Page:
South Sudanese Software Programmer Begins Reprogramming Home Country


Despite being the world’s newest nation, South Sudan has had very little to celebrate. Since declaring its independence in 2011, South Sudan has seen 2.4 million people be displaced, more than 50,000 have died, and hundreds of thousands more suffer due to rape and torture. With the goal of asserting their dominance, the South Sudanese government have attempted to eradicate various ethnic groups and rebel organizations across the country by using horrific methods, such as starvation, gang rape, and destruction of villages.

While there are those who are using violence to fight against the authoritarian government, one individual is taking a more peaceful approach with a 21st-century twist. Twenty-four-year-old software engineer, Lual Mayen, is embarking on a brave and unique mission to help restore peace in his country through board games and video games. Witnessing the war, murder, and displacement of people firsthand, Mayen also noticed terrible things occurring online. Mayen stated that “social clubs, both online and offline, were turned into sites for social evils and I could see the conflict brewing among various tribes that were crammed together. I knew that these scenarios could turn political and even physical, with people wanting revenge for what was happening to them.” This motivated Mayen into thinking about how he could counteract such destructive activity.

In September 2016, Mayen decided to use his software developing talents to create Junub Games, a South Sudanese community of game developers, artists, designers, games lovers, and coders whose aim is to create games that promote peace building. In the six months of its existence, Junub games has already developed one mobile app game and invented two board games. The mobile app is called Salaam the Arabic for peace, a game in which players must get rid of symbols that are associated with war in order to promote peace.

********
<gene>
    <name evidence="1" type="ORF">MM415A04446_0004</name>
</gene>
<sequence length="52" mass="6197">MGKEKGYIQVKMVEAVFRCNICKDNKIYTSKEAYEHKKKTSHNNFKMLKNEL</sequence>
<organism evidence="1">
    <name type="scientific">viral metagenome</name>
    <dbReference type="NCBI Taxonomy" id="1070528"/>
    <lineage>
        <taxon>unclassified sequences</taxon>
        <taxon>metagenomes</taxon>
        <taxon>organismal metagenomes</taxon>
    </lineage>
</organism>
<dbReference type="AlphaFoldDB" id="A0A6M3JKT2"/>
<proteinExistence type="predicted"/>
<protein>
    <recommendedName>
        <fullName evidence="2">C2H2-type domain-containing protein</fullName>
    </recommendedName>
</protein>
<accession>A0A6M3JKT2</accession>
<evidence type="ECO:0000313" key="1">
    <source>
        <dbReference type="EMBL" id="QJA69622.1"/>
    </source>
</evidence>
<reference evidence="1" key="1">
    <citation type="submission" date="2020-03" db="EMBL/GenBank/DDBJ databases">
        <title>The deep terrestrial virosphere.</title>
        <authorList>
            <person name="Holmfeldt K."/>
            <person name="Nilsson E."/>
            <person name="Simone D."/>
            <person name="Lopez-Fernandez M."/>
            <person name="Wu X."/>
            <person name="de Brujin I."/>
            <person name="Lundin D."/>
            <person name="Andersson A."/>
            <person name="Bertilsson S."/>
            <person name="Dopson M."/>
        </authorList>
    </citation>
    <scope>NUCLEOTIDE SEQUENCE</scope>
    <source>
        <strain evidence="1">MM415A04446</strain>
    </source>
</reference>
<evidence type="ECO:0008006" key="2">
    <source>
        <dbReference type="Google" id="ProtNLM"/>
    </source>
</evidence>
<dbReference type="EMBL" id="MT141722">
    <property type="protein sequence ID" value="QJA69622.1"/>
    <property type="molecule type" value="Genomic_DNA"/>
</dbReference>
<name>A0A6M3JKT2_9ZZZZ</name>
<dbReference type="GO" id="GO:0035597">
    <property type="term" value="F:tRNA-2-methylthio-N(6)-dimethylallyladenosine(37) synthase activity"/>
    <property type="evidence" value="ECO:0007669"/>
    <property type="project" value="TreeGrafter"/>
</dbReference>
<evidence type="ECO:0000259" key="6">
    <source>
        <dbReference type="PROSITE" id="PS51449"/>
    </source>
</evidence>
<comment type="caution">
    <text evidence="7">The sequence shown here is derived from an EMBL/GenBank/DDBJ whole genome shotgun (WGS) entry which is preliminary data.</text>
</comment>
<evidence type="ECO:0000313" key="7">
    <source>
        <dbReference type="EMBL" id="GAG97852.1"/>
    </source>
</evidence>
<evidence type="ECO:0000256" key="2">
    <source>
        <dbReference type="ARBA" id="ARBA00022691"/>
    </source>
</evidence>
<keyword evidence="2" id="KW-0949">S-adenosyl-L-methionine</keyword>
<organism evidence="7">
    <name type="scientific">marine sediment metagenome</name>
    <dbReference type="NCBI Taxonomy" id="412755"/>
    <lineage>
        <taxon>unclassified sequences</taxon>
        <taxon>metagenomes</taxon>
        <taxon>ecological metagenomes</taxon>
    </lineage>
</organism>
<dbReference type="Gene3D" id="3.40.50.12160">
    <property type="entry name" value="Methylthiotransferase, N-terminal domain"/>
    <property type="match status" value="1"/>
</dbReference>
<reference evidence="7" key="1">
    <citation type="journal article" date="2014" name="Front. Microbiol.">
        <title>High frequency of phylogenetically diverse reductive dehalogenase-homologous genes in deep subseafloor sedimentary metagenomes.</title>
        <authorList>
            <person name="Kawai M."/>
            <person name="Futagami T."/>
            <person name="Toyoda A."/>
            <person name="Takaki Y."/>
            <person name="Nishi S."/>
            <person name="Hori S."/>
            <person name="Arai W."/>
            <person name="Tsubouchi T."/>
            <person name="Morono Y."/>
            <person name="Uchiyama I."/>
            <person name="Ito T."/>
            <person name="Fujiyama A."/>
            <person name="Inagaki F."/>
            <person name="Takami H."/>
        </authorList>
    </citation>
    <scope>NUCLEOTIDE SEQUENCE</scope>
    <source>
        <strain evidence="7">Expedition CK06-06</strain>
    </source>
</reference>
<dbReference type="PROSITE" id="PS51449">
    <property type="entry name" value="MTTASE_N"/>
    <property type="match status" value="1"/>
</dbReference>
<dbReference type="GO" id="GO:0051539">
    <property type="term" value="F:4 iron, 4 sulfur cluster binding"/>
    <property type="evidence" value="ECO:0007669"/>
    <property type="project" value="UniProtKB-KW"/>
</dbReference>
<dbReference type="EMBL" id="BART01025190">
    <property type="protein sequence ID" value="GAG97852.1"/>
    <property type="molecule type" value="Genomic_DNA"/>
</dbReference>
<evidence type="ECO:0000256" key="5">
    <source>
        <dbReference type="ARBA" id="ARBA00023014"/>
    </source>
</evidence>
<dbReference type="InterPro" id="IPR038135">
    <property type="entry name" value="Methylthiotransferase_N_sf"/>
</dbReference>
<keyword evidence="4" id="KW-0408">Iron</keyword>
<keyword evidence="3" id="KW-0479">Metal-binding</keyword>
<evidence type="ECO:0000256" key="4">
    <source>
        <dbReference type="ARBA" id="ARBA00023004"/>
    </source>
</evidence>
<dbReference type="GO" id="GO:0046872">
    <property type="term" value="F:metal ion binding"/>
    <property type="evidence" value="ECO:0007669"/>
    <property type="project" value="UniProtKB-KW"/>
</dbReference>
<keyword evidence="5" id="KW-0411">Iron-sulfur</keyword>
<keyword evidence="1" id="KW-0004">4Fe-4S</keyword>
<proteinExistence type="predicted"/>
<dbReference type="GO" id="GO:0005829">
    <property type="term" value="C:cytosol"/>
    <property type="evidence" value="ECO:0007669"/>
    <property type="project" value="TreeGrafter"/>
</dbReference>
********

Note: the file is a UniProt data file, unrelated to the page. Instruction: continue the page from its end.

One of the board games is called Whada, which is an Arabic word referring to unity and it is quite similar to the game of Uno. However, instead of numbers, the cards in Whada have words like Love, Hate, War, and Peace written on them. Mayen explains that “Negative cards like War can be countered with positive words like Peace. Penalties on certain cards have the players pick up more cards. The goal of the game is to get rid of your cards as fast as possible, and the winner of the game is crowned ‘Peacemaker’.” However, Mayen aims to distribute this game throughout refugee camps in Northern Uganda and Protection of Civilian sites within his home country. If that is successful, then Mayen wants to share his peaceful games with those who are in refugee camps across the world, especially Syria, where 12 million people have fled their home and 7.4 million are displaced within their own country.

While chaos and despair continue to dominate South Sudan, not all hope is lost thanks to the peaceful ambitions of a young and innovative software programmer, who carries the strong belief that one day his country will live in peace and harmony.